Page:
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3 guiding questions
The whiteboard in her office features three questions, designed to guide everything she does: “How does this move the dial on equity? How does this move the dial on growing the city? How does this make the city run well?”
Since Rybak left office in January after 12 years, Hodges has had his red walls painted over in a cream color, and decorated the room with insignias from her favorite superhero.
Wonder Woman roller skates sit on a shelf and she drinks out of a yellow Wonder Woman cup — though it’s just decaf coffee for her. The mayor doesn’t drink caffeine. Or eat sugar, for that matter. She works at her computer standing up — even in heels — in light of growing research that sitting too much harms your health.
One afternoon last week, meetings dominated her schedule, starting with a sit-down with members of Greater MSP to discuss marketing initiatives as they went over slides of Downtown East. Then she juggled a stream of messages while working on a speech she is due to give in Chicago this week for a conference with other big-city mayors, including Rahm Emanuel.
Would she support an early learning initiative at the Legislature? Yes. Would she endorse in the Hennepin County commissioner’s race? No, she was staying out of that.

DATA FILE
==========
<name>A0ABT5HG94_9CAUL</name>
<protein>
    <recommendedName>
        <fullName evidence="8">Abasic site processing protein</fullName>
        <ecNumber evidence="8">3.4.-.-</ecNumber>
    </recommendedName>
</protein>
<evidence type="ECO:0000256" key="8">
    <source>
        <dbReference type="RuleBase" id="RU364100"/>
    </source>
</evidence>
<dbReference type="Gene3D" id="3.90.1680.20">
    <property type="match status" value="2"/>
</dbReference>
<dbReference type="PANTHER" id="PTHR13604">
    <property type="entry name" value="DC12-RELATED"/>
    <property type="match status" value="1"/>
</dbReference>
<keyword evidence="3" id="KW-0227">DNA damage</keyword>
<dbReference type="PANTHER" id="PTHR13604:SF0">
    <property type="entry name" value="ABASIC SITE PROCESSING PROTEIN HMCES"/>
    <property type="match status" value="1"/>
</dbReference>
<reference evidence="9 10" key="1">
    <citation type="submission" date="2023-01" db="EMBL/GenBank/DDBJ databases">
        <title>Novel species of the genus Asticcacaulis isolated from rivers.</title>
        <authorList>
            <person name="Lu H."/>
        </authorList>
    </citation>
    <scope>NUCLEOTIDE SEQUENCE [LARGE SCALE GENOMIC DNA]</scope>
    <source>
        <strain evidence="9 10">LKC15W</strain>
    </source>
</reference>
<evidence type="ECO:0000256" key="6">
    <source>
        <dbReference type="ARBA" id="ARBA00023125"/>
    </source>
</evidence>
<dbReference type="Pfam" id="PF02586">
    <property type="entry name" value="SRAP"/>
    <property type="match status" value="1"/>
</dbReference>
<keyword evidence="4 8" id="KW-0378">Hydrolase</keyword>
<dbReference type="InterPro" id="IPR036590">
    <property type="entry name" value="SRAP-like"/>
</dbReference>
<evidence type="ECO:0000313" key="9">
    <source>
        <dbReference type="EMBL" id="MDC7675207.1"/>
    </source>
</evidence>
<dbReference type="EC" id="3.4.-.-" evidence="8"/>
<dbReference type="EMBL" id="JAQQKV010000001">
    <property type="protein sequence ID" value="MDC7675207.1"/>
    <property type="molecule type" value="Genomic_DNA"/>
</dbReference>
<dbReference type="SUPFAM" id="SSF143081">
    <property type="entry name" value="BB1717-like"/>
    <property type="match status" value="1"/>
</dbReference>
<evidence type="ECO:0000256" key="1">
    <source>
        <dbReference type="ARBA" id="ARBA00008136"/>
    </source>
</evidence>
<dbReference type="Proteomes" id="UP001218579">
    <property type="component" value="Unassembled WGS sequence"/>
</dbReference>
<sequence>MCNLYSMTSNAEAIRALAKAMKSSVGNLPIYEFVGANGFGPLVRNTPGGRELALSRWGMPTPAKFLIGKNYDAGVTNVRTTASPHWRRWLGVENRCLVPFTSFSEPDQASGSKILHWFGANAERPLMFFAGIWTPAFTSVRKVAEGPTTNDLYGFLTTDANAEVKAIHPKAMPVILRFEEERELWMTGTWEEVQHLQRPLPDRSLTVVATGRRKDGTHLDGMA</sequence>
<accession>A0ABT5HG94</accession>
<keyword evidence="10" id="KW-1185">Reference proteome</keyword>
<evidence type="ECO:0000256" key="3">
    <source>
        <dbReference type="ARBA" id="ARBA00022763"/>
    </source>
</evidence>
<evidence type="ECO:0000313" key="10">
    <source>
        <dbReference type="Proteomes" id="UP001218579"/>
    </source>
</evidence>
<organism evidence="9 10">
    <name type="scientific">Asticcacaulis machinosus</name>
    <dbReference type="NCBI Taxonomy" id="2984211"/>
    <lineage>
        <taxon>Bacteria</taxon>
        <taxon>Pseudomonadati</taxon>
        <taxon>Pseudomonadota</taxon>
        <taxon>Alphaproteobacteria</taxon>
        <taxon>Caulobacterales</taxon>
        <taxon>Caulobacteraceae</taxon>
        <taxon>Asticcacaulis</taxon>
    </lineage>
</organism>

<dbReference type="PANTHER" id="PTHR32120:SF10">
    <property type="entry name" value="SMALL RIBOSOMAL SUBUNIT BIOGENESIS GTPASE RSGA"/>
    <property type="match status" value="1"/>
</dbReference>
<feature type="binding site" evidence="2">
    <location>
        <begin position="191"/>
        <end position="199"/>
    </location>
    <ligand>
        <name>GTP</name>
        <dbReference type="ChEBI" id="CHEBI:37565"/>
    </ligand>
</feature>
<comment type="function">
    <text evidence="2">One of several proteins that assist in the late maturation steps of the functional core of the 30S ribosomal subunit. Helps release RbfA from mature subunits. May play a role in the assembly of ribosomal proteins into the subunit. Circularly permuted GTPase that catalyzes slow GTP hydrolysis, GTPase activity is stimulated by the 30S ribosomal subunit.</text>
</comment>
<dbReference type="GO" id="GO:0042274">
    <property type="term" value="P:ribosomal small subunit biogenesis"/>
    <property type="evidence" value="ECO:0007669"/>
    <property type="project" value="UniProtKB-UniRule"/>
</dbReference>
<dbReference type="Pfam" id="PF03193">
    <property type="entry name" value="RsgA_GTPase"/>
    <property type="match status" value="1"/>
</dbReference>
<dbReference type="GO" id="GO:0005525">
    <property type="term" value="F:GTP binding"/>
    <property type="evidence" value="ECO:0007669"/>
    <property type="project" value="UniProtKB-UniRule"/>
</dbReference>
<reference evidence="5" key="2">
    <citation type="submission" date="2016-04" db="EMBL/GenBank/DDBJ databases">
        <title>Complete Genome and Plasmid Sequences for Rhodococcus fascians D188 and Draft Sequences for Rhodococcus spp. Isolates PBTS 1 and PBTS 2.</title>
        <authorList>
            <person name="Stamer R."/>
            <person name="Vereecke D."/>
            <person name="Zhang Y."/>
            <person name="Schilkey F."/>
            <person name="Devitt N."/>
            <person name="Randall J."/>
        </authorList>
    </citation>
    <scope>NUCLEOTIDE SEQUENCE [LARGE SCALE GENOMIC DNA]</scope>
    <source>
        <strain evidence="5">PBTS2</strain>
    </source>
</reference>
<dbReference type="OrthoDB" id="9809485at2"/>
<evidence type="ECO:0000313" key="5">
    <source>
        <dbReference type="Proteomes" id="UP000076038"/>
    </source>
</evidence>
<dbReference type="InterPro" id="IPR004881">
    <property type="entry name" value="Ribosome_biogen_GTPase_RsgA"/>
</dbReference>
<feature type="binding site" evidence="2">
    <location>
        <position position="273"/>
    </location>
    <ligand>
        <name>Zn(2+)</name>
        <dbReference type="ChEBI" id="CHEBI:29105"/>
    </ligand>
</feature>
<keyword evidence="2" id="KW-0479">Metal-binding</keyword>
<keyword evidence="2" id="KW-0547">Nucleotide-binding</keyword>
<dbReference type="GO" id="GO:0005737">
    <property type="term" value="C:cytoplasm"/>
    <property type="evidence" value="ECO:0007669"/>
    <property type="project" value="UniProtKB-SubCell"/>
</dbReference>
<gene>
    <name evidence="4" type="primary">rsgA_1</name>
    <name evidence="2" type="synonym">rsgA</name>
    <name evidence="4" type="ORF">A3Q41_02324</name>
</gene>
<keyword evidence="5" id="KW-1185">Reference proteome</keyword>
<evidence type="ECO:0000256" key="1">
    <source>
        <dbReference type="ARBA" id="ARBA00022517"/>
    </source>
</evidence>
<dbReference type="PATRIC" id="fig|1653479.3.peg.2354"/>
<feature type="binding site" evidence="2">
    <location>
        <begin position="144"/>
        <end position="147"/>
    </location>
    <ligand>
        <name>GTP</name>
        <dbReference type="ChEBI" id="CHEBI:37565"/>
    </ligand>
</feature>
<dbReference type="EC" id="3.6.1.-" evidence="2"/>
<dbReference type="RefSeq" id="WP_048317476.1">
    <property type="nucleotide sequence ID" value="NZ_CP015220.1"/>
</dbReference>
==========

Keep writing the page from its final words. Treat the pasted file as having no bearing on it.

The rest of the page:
“Some days it’s hard to believe it’s been three months already, and some days it feels like it’s been three years,” she told one caller.
Polished and careful with her words in public, Hodges’ sense of humor is quickly apparent when she is out of the public eye, where she laughs and jokes with ease.
There was talk with her staff about whom to invite to the State of the City address, then a meeting with Xcel Energy executives and some council members about the utility’s franchise agreement. As she and other officials pored over the finer details of capital investments in a budget meeting later, Hodges joked, “I’m a nerd.”
When one participant made a crack about being better off making budget requests with a “smiley face rather than a frowning face,” she joked, “Bonus points for inserting a cute cat video.” Later, she made a Wonder Woman reference: “I have a golden lasso of truth.”
On another day, hours after she lost the Southwest light-rail vote, she visited a Somali mall on E. 24th Street in a blue hijab, accompanied by her Somali liaison, Abdirahman Muse. Hodges’ office said she is fulfilling many of the promises she put forth in a 100-day plan for the Somali community, including asking the city attorney for a review of small business regulations.
In an upstairs room, Somali shopkeepers praised her for showing up, and poured out their concerns through translators, telling her they needed more space to park, more opportunities for idle youth, and more Somali police officers.
“The parking issue is challenging,” she told them. “And I will be honest, there are not easy solutions.”
Those who have spoken with her in recent months say Hodges has made clear that she wants to be judged on what she does, not just what she says.
Sondra Samuels, president and CEO of the Northside Achievement Zone, said she recently complimented the mayor on a speech she gave in support of the organization.
Hodges thanked her, according to Samuels, “but said, ‘Time to act.’ She said, ‘It’s not the speeches, it’s the actions I take.’ ”
Maya Rao • 612-673-4210